Our strong reflexes to maintain balance prevent us from swinging properly

September 13, 2019- by Steven E. Greer, MD

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I am heading to Palm Beach Gardens for another session with Warren Bottke. I think that I have finally figured out the feel for getting to the left side and posting up at impact. I have been a lifelong flipper sticking to my right side.

But Coach Bottke told me how to swing like Brooks Koepka, his student, on the first session we had back in June, or three-months ago. Why am I just now figuring out what he was telling me? Likewise, back in March, Ryan Crysler at the Harmon school told me the importance of extending the right elbow in the downswing to maintain proper spine angles. I only recently saw the light there too.

Our innate reflexes to maintain balance are some of the strongest forces our brains have. Toddlers learn to walk right away because, if they fail to do so, predators will eat them or they will starve.

Evolution has created complex super-computers in our brainstems called the vestibular system. It collects input from the eyes, inner-ear, and tiny proprioception nodules in our limbs, to maintain balance. It overrides any conscious thoughts our higher cerebrum has.

(example of the vestibular system at work in the bird: it stares at the target and the rest of the body is controlled by autopilot)

A golf teacher can show you till the cows come home how to swing. But if those movements make the player feel as if they are losing balance, the vestibular system will override the brain’s intentions and keep the player doing the wrong moves.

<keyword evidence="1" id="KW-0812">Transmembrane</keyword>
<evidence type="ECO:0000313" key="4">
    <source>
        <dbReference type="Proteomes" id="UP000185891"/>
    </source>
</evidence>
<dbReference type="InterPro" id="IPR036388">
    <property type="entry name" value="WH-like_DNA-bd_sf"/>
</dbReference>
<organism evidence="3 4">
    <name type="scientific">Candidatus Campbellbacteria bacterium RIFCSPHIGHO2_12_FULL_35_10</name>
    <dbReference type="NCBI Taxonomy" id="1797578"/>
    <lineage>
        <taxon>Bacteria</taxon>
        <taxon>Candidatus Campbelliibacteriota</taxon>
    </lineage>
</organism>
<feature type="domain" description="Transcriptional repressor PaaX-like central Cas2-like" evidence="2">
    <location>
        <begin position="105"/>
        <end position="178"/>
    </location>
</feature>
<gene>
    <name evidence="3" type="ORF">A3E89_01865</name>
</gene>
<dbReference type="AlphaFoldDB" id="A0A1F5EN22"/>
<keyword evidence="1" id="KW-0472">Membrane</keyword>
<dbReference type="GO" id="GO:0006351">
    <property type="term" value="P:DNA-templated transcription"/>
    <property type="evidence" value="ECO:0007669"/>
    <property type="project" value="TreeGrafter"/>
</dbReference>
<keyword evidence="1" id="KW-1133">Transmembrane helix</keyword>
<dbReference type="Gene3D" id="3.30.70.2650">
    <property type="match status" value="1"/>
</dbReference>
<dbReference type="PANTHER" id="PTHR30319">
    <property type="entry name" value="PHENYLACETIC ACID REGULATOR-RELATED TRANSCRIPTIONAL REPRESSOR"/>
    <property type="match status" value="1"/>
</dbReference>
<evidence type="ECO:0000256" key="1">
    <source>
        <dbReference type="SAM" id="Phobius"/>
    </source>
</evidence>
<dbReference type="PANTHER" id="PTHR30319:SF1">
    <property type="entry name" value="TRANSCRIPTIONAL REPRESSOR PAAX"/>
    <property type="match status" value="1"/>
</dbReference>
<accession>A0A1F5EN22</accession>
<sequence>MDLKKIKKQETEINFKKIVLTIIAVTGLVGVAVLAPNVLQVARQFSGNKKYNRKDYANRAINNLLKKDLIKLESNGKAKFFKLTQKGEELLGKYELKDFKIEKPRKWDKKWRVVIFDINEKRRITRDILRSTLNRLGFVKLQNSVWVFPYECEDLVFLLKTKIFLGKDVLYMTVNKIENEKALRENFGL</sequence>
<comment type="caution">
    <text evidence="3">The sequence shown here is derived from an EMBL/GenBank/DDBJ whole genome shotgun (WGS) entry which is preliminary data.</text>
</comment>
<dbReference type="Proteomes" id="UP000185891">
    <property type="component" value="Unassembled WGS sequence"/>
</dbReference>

As a case example, my inability to make consistent ball contact has been due to me aborting the downswing, releasing the extended right wrist, and flipping the club at the ball rather than turning through with my shoulders. This all happens because I have been deadly afraid of shifting my weight to the left leg. I have been unable to do that because the left-lean of the pelvis that is required will topple my torso, trigger the vestibular system, and emergency measure reflexes kick in.

To me, shifting the pelvis to the left triggers a reflex as strong as those triggered by water-boarding. It is utterly terrifying. My spinal cord says, “no way, man.”

The player must figure out, usually indoors without the anxiety of a golf ball in front of them, how to make these body movements and feel safe by maintaining balance. In my case, I finally realized what the top teachers mean when they talk about the importance of the ankles. I had to feel my right ankle buckle to the inside arch as my left ankles rolled onto a flat planted foot. I had been playing golf all of my life from the inner arch of my left foot as I pushed in fear to prevent the left weight transition.

Once I realized that I could make these extreme turns in the hips and still maintain balance by extending the right arm, my vestibular system emergency reflexes quieted. I now have to ingrain these new moves and reflexes with practice.

My suggestion to any golf instructor reading this is to be more hands-on and forceful. The student has to feel these positions to grasp them. Consciously explaining them will not work. The spinal cord overrides the brain until it feels safe and balanced.

Jack Grout held Nicklaus’ hair. I am a big believer in that. Sadly, he did not do that for me when I was getting lesson from in the 1980’s. Times had changed since the 1950’s when he taught Nicklaus. One high school golf coach told me that there is a legal risk to touching students. I think we need to go back to the days of Grout, Sneed, and Hogan when instructors were more hands-on.

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